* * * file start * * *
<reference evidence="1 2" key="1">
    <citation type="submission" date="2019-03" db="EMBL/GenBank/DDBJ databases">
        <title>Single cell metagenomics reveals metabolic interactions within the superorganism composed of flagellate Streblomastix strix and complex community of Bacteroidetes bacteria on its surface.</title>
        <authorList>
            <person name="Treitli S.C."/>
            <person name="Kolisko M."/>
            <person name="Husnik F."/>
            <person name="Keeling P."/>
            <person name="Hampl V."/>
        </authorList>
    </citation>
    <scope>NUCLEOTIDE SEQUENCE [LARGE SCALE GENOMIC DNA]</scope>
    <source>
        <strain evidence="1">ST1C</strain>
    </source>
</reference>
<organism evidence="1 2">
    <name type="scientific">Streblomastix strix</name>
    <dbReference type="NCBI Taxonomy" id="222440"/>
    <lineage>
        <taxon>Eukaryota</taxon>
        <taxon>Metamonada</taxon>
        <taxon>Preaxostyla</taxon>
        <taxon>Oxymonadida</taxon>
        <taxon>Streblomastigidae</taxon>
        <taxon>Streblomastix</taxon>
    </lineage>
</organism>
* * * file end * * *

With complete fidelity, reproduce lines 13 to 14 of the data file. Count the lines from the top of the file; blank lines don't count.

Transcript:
    <source>
        <strain evidence="1">ST1C</strain>